Price Discrimination At The Altar of God – Revisited

A while back I wrote about the single price model at a Hindu temple to bless cars, known among the community as “car puja”.  I then wrote about the value left on the table by not setting different prices,

The last time I walked past one such event at a East Bay Hindu Temple, I saw two cars parked side by side  waiting to be blessed. One was a BMW X series and the other a Toyota Corolla.  The price the temple charges for the ceremony? A standard fee of $25.

The value to customer is of emotional kind and not economical. The perceived value to the customer is of private kind and is different for each customer. For instance, the value of the ceremony to someone who bought Lexus is much more than the value to someone who bought a Corolla.

That said, the value of the blessing to a first time car buyer or someone who  bought the maximum they can afford (even if it were a Corolla) is high.

This screams out for practicing price discrimination.

Price discrimination is not about squeezing every bit of consumer surplus from every customer (in one model it is). It is about getting customers to willingly pay the price they can pay and still feel happy about it.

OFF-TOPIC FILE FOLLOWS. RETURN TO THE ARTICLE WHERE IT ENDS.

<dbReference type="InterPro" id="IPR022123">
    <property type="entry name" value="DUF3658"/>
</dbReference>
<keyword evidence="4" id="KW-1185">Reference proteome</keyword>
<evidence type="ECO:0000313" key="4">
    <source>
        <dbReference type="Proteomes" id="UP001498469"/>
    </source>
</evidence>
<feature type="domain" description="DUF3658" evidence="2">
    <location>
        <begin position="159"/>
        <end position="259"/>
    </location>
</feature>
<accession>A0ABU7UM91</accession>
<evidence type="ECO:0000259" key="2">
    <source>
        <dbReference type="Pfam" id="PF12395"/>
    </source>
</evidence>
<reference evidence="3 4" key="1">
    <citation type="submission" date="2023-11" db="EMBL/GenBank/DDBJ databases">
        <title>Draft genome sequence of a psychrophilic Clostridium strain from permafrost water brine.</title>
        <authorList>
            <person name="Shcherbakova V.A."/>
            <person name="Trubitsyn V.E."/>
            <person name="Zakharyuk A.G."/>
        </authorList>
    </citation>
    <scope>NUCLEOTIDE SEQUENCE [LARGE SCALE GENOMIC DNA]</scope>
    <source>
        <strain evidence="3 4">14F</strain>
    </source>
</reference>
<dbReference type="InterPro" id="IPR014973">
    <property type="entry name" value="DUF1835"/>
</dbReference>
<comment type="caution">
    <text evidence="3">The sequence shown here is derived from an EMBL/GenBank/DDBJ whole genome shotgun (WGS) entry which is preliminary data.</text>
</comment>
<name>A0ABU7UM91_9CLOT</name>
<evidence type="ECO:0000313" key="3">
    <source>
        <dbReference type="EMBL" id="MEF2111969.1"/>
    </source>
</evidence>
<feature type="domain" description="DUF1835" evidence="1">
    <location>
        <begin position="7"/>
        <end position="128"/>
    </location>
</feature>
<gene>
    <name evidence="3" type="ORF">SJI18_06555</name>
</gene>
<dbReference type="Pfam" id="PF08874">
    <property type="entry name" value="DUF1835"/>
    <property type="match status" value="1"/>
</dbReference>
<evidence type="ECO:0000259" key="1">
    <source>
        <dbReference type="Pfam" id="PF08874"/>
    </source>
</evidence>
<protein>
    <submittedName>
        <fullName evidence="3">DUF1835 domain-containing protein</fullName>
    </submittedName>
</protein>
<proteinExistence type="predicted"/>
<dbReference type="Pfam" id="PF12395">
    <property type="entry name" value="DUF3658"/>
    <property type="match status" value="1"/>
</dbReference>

A regular reader of this blog sends an example of price discrimination at the altar of god done right. This comes to us all the way from Notre Dame cathedral in Paris. As one walks along the caverns of the cathedral one sees near every niche a bunch of votive candles lit. Next to the lit candles are stacks of new ones that you can pick up and light as offering.

The price? In reality it is €0.  But it is more nuanced than that. The set price is 0 but you are encouraged to leave donations. This is where the price discrimination done right comes in. A simple method would have been to offer just one type of candle and ask visitors to pay what what they want and expect them to pay their true value of lighting a votive candle. What the good folks at Notre Dame have done is a nicer and better form of pricing.

They offer the visitors not one candle type but three candles types – a very basic small sized version, a middle version and a highly decorative large version. The price? These are free remember? There are no prices but only suggestions, setting an anchor to donate and offering them three different options.


Price discrimination, despite its bad rap, is a good thing for all.

2 thoughts on “Price Discrimination At The Altar of God – Revisited

Comments are closed.